22 February 2010

Sure, Let's Support the Little Guys..... hey, wait a minute.........

The Washington Post had an op-ed essay yesterday by Barry C. Lynn of the New America Foundation headlined "Let's Put Mom and Pop Back in Business," on the concept of supporting small businesses--i.e. the "mom and pop" businesses of old--over the international mega-corporations.

Well, yeah, don't we all do that, pretty much, drinking locally brewed craft beers or small-batch stuff from wherever and casting total disdain upon the big corporate/industrial stuff?

But then this line jumped out at me:

Then there's Sam Calagione, who built Dogfish Head Craft Brewery into a regional success in Delaware and Maryland. However, the shelf space across the country for his ales is limited not by the tastes of America's beer drinkers but by the people in charge of Anheuser-Busch InBev and SABMiller, two foreign-owned trading companies that directly control some 80 percent of all beer sold in America.
Ummmm........   Seriously, Mr. Lynn?  You're trying to tell me that Dogfish has been blocked into going into certain markets by the Big Bad Evil Mega-Swill Makers?  I'm demanding examples or proof.  Right now, if anything, Dogfish's aggressive marketing and cult status (and, admittedly, good products) are robbing shelf space away from more local brewers in further-off states.  I've seen it in Arizona.  They're not stealing sales from Natural Light or Miller Genuine Draft, or even Oak Creek or Bridgeport.

I mean, seriously, look at their latest press release/project:
Four well-know brewers are joining forces with Mario Batali, Joe Bastianich, and Italian food emporium Eataly to open a brewery-pub on a New York City rooftop with breathtaking views of the Flatiron and Empire State Buildings.
The four breweries collaborating on this project include two Italian craft brewers - Teo Musso, Brewmaster of Birrificio Le Baladin and Leonardo Di Vincenzo of Birra del Borgo, and two Italian-American craft brewers - Sam Calagione of Dogfish Head Craft Brewery and Vinnie Cilurzo of the Russian River Brewing Company.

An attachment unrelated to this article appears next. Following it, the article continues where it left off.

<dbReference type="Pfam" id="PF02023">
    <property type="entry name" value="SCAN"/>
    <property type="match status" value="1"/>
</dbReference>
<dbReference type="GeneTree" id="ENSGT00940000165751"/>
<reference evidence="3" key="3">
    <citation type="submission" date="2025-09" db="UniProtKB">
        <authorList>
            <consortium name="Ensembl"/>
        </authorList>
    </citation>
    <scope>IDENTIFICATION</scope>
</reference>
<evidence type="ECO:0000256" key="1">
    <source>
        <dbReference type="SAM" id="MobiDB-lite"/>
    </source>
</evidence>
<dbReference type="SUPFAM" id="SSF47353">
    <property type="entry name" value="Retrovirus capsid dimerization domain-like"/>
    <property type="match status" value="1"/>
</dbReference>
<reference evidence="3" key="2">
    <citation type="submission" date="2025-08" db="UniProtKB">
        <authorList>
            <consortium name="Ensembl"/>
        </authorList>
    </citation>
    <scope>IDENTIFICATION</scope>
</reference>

The first floor of the building at 200 5th Avenue will house Eataly, an epic Italian specialty foods market and multiple restaurants which pair gourmet foods with artisanal beers and wines. Additionally, there will be an 8,000 square foot rooftop brewery and restaurant operated by B&B Hospitalitys Mario Batali and Joe Bastianich.
The rooftop bar and restaurant will house a copper-clad brewing system. The idea is to create an artisanal, old world Italian craft brewery that just happens to be located on a rooftop in Manhattan, says Dogfish Heads Sam Calagione. The four brewers are working together on recipes for Eatalys house beers. Those beers will feature Italian and American ingredients. The beers will be unpasteurized, unfiltered, naturally carbonated, and hand-pulled through traditional beer engines for the most authentic and pure presentation. The four individual brewers will also occasionally brew beers under their own names on site. The rooftop restaurant project will pair artisanal rustic, homemade beers with the artisanal, rustic cooking of Chef Mario Batali. Additional Italian and American regional craft beers will be served both at the rooftop bar and within the downstairs restaurants.
More power to them all, it's a free country and supposed to be a free market and all that, but......  does that sound more like a "mom and pop" business or a corporate merger?

All of us should want the proverbial "little guy" to thrive and succeed, even grow and expand production.  I'd love to see Brewers Art and Red Brick Station and Oliver's and all these folks have enough business--at the expense of mass-produced swill or the alcoholic fad of the month, of course--to need more workers and production.  And I do well remember the day when Dogfish Head was a cut-off keg brewing up the "beer of the day" in Rehoboth Beach, not a great big facility in Milton. Heck, there was a day when Wal-Mart, the megatron every leftist/progressive loves to trash now, was Sam Walton's store, no?  And what happened to KMart, the "downtown killer" before them?  Anyone remember Grant's?  Murphy's?  Woolworth's?

So, whadaya think?  Is Dogfish head still a "small guy," or is Sam & Co. well beyond that?

9 comments:

Caederus said...

Size is a relative thing. AB produces over 100 million barrels per year. Boston Beer Co. produces about 2 million barrels of beer per year. Dogfish is about ?100,000? barrels. (can't do the research at work). So comparatively Dogfish is mom and pop. The next step is to find out how much Oliver/Red Brick/Brewers Art/Brewers Alley/Alphenhoff make in a year and I bet all of them combined don't come close to Dogfish head.

Every time Boston Beer company passed the imaginary number, the discussion comes up what is the upper limit for defining a craft brewery. Last I heard it was 2 million barrels. I wonder what it will be next year...

Brad said...